So as for the human psychology/robot vacuum example: If your robot vacuum's internal representation of human psychology is complex (such as in the form of video recordings of humans only), then it's not actionable knowledge and your robot vacuum can't act on it; if it's sufficiently simple, such as a low-complexity-yet-high-fidelity executable simulation of a human psyche, your robot vacuum can. My intuition also suggests in this case that your robot vacuum's knowledge of human psychology is actionable iff it has a succinct representation of the natural abstraction of "human psychology" (I think this might be generalizable; i.e. knowledge is actionable iff it's succinct when described in terms of natural abstractions), and that finding out whether your robot vacuum's knowledge is sufficiently simple is essentially a matter of interpretability. As for the betting thing, the simple unified definition that I gave in the last paragraph should apply as well.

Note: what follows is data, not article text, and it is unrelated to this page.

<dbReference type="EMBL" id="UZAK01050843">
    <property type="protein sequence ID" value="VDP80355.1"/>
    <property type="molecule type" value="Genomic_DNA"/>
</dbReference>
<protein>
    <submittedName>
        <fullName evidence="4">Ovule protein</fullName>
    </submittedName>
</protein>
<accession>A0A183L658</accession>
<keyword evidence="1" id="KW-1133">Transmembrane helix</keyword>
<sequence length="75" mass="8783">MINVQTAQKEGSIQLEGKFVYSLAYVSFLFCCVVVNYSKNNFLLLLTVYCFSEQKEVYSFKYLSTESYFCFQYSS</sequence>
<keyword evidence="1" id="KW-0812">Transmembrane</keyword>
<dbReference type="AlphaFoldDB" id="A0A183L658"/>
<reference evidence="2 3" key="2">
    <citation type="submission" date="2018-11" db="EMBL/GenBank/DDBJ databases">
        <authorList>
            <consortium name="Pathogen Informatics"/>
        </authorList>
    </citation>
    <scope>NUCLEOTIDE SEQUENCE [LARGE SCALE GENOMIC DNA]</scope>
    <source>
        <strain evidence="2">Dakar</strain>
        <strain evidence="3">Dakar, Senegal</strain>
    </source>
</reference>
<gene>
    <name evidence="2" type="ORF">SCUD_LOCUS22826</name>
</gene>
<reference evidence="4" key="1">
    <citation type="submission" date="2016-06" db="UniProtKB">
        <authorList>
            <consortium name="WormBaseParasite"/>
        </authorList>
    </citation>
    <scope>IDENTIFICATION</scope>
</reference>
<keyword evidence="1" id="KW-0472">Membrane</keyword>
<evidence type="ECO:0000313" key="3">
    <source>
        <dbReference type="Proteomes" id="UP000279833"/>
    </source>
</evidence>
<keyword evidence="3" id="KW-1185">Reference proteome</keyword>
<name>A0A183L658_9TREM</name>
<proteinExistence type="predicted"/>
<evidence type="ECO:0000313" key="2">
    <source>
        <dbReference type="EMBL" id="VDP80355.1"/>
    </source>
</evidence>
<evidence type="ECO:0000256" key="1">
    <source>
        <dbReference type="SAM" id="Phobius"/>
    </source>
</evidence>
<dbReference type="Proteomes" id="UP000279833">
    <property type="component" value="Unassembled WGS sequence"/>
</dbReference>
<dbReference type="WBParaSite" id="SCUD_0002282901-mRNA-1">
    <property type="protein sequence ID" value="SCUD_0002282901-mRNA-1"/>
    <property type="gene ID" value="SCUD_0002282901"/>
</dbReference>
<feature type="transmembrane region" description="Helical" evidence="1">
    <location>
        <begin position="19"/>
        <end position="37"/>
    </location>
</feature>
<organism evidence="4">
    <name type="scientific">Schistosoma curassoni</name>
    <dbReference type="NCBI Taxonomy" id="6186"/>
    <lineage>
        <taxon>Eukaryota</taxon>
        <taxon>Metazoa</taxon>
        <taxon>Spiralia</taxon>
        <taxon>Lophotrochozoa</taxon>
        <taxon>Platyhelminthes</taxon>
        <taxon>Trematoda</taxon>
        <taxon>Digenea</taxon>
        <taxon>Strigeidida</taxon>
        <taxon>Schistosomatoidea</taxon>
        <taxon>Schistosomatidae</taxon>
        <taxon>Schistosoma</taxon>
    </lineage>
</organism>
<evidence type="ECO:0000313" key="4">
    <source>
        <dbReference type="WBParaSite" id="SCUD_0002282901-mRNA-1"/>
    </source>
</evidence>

Problems facing a correspondence theory of knowledge

I think knowledge as a whole cannot be absent, but knowledge of a particular fact can definitely be absent (if there's no relationship between the thing-of-discourse and the fact).

Predict responses to the "existential risk from AI" survey

Since this is a literally a question about soliciting predictions, it should have one of those embedded-interactive-predictions-with-histograms gadgets* to make predicting easier. Also, it might be worth it to have two prediction gadgets, since this is basically a prediction: one gadget to predict what Recognized AI Safety Experts (tm) predict about how much damage unsafe AIs will do, and one gadget to predict about how much damage unsafe AIs will actually do (to mitigate weird second-order effects having to do with predicting a prediction).